Post readers: Anyone else love the ICF-7600A? Did I miss any major pros or cons? Please comment!


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Spotless sun about to set record

Above: The blank sun on Dec. 8, 2019. Credit: NASA/Solar Dynamics Observatory

(Source: SpaceWeather.com via Michael Bird)

ONE WEEK FROM A SPACE AGE RECORD: 2019 is about to set a Space Age record. So far this year, the sun has been blank (no sunspots) for 261 days, including the last 24 days in a row. If the streak continues for only 7 more days, 2019 will break the Space Age record for spotless suns.

The previous record-holder is the year 2008, when the sun was blank for 268 out of 365 days, making the Solar Minimum of 2008-2009 the deepest of the Space Age. Next weekend, barring a sudden profusion of sunspots, 2019 will move into first place.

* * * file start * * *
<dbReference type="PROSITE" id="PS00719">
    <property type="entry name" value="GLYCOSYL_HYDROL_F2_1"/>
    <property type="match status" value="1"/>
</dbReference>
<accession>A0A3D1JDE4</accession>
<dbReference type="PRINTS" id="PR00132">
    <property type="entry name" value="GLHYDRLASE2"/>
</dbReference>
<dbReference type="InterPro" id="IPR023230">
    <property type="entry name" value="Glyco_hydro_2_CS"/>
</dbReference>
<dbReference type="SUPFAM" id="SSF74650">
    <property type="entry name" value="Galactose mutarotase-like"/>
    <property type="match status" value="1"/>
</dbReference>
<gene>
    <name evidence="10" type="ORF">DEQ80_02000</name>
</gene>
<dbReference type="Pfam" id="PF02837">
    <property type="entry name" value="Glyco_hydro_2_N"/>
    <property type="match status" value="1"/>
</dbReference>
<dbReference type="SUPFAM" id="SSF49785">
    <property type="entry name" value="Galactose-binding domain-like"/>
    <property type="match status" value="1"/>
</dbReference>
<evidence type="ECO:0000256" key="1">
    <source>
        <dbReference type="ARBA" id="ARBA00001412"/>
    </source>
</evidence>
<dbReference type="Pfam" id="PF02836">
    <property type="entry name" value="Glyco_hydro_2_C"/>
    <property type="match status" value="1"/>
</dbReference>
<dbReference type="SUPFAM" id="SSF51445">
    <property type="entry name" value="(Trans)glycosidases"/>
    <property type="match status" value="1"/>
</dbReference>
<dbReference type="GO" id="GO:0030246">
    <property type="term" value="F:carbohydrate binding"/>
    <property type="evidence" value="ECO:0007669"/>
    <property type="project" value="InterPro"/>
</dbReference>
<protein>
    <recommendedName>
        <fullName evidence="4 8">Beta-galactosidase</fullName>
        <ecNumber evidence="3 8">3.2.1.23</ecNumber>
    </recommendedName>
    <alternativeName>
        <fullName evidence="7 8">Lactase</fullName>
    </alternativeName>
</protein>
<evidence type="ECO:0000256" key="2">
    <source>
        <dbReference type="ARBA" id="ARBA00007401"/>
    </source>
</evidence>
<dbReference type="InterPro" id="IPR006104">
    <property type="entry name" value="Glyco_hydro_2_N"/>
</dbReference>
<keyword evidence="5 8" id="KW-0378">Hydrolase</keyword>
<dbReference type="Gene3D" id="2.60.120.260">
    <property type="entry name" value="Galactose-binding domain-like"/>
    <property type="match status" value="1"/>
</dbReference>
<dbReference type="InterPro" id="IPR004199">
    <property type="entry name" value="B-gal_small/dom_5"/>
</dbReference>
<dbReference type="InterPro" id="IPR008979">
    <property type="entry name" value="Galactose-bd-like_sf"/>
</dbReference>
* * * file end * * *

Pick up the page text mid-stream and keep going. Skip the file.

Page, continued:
Solar Minimum is a normal part of the 11-year sunspot cycle. The past two (2008-2009 and 2018-2019) have been long and deep, making them “century-class” Minima. To find a year with more blank suns, you have to go back to 1913, which had 311 spotless days.
What are the side-effects of Solar Minimum? On one hand, solar flares and geomagnetic storms subside, making it harder to catch Northern Lights at mid-latitudes. Space weather grows “quiet.” On the other hand, cosmic rays intensify. The sun’s weakening magnetic field allows more particles from deep space into the solar system, boosting radiation levels in Earth’s atmosphere. Indeed, this is happening right now with cosmic rays nearing a Space Age record.
Stay tuned for updates this week!

www.spaceweather.com